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Christian Gerhaher Dwells in Mahler’s Darkness

December 16, 2016

San Francisco Performances

It’s hard to know what to make of baritone Christian Gerhaher’s all-Mahler recital in Herbst Theatre, which San Francisco Performances sponsored this past Tuesday, December 13. With both him and his ever-alert pianist, Gerold Huber, formally decked out in tails, as if lieder presentations have changed not an iota since Mahler died in 1911, Gerhaher made of an already pessimistic, heartbreaking repertoire an even more depressive evening. Given that his greatest expenses of energy were saved for the most chillingly militaristic songs of the lot, it was not a good way to usher in the final holiday season of the pre-Trump era. 

Huber’s sensitive pianism seemed focused on the most piquant and jarringly chromatic harmonies in Mahler’s arsenal. If his approach served to underscore just how musically forward-looking Mahler was, it also presented far more pointed and percussive textures than those afforded by an orchestra. I have never heard Mahler’s seething discords brought out to this extent, as though the darkest parts of the composer’s personality were constantly at war with and getting the upper hand over happier aspects. The results were as fascinating as they were unsettling.

No doubt that was as Gerhaher wished. The tone for the evening was set with “Der Einsame in Herbst” (The lonely one in autumn), the second song from Das Lied von der Erde (The Song of the Earth). Gerhaher’s lowest notes sounded shallow and drained of color. High notes, on the other hand, were initially approached with a lightness approaching falsetto, and many phrases higher in the range were conveyed with profound emptiness of spirit. While it is not clear if Gerhaher was suffering from the effects of a cold – he did blow his nose once in the second half – the singing sounded as if his heart was not in it.

Next came the Sieben Lieder aus letzter Zeit (Seven songs from the last period) that include the five Rückert lieder. Those hoping for some gloom relief via the linden-scented “Ich atmet’ einen linden Duft” (I breathed a delicate fragrance), which came second in the set, were in for a disappointment. Not only did Gerhaher push too hard to sound the first, all-essential, high note on the word “linden,” but he sang without sweetness. The performance seemed perfunctory, as if the song was something to get out of the way before moving on to what the recital was really about, namely, how miserable life can be.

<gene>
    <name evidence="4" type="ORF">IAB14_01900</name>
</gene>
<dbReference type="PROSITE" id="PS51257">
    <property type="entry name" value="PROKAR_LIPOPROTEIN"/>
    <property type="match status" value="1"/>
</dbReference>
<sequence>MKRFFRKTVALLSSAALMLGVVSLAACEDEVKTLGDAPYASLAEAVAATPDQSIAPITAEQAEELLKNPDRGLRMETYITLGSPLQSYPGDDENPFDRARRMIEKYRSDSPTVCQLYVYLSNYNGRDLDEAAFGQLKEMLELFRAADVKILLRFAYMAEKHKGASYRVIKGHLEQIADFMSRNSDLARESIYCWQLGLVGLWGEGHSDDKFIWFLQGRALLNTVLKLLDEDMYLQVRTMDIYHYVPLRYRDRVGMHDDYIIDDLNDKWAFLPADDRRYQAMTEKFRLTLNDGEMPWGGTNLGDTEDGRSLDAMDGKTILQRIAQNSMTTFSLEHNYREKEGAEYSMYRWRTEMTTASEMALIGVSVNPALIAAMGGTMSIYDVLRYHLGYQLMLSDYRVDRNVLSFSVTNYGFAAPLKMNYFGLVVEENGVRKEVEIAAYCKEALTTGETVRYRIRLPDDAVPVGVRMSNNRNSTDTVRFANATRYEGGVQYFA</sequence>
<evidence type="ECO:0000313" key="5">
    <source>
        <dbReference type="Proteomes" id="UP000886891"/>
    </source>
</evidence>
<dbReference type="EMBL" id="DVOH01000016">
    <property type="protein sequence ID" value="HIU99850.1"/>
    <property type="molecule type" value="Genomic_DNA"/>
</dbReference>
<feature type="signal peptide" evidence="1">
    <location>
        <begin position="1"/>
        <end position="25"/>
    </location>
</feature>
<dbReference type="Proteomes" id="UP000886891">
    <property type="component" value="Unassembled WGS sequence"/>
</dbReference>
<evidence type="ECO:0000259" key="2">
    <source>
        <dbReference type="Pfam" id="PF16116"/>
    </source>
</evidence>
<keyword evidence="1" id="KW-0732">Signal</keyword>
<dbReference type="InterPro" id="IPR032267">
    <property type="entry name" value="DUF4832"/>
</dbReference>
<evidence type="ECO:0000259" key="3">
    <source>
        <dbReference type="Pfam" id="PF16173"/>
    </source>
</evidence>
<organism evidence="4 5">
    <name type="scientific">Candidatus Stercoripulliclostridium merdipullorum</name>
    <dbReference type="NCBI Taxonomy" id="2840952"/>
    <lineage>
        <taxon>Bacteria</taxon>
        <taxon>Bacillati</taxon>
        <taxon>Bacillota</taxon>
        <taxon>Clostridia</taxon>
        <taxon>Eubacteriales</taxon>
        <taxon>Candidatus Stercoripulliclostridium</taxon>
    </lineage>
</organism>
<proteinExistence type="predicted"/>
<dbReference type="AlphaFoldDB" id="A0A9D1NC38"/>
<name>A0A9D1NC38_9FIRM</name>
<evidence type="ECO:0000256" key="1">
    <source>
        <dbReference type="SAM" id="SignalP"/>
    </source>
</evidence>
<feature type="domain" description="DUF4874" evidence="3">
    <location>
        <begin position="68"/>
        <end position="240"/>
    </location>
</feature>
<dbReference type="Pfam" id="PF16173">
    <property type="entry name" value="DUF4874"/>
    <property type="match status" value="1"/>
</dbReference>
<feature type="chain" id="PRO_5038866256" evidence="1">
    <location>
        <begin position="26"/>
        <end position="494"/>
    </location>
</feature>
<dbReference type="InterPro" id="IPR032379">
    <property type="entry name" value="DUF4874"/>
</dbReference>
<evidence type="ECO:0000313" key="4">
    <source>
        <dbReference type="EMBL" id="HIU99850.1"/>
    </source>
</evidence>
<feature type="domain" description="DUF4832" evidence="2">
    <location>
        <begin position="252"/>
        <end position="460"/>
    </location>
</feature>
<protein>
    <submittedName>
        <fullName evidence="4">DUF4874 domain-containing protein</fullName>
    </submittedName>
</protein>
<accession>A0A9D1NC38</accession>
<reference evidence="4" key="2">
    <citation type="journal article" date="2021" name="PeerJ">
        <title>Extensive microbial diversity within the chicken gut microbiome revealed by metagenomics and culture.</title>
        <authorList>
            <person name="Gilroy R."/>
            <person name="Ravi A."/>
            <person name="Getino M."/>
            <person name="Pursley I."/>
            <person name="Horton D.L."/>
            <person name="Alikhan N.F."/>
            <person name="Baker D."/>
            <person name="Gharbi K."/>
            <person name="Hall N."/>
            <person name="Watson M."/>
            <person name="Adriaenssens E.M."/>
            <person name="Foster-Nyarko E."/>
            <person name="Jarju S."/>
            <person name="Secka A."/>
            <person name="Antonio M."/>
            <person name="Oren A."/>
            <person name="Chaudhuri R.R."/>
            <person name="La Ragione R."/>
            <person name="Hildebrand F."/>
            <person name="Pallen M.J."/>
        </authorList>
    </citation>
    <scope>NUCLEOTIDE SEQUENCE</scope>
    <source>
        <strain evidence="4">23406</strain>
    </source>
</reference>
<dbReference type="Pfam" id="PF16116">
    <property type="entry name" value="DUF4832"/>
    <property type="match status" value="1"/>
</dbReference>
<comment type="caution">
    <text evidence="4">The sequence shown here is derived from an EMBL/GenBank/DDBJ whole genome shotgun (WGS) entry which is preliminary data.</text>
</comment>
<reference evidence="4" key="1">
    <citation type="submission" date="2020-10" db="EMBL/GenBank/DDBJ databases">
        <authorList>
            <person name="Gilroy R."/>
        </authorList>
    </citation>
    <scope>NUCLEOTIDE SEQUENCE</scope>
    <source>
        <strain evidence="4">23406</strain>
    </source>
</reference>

This impression was only reinforced by Gerhaher’s approach to “Liebst du un Schönheit” (If you love for beauty.) Instead of a gorgeous tribute to the supremacy of love, which is what it is, we heard eight lines devoid of heart.  

Gerhaher employed an impressive dynamic range, but some of his initial fortes seemed like shouts. Thankfully, the last song of the set, the great “Ich bin der Welt abhanden gekommen” (I have strayed from the world), was sung quietly and smoothly, with great beauty. But as it trailed off at the end, I felt, not the love that it spoke of, but only the finality of death.

Death came to the fore in the final two songs of the set, “Revelge” (Reveille) and “Der Tamboursg’sell (The drummer boy). The meat of the recital, both were sung brilliantly, with strong militaristic tone and, when appropriate, copious irony. Even Gerhaher’s low notes sounded the best they did all evening. As Gerhaher’s voice ripped through notes and hearts alike, Huber, too, was at his finest. Beginning the last song by imitating the low rumbling sounds of a drum, and ending with the undeniable low rumble of death, his pianism was shattering.

“Wo die schönen Trompeten blasen” (Where the shining trumpets sound) from Des Knaben Wunderhorn (The youth’s magic horn) began with Gerhaher voicing some of the most haunting sounds of the evening. As the maiden wept for her beloved, who was preparing to head off to war, and Gerhaher brilliantly covered the soldier’s sense of doom with a false showing of male bravado, it was impossible not to cry for all the young men and women whom political forces seem hell bent on sending to their deaths.

With little to no vibrato, Gerhaher returned to Das Lied von der Erde for its final song, “Der Abschied” (The Farewell). Despite the finality and emptiness of his tone, and the beauty Huber brought to the birdsong and stillness of the phrase “The birds roost silent in their branches. The world falls asleep,” I could not get the voice of Kathleen Ferrier out of my head. After the concert, another loyal audience member reported that she kept hearing the voices of Janet Baker and Lorraine Hunt Lieberson on certain songs.

There was one encore, “Urlicht” (Ancient light) from the Second Symphony. “Urlicht” is particularly hard to pull off, because it demands an artist who can bind its long, ambling lines together with a spiritual strength that extends from first note to last. Gerhaher, alas, missed the song’s inner light.

Then again, he missed light and love in the first set as well. Does he find neither beauty nor consolation in death? So it seemed on this particular night.

Jason Victor Serinus is a music critic, professional whistler, and lecturer on classical vocal recordings. His credits includes Seattle Times, Listen, Opera News, Opera Now, American Record Guide, Stereophile, Classical Voice North America, Carnegie Hall Playbill, Gramophone, San Francisco Magazine, Stanford Live, Bay Area Reporter, San Francisco Examiner, AudioStream, and California Magazine.

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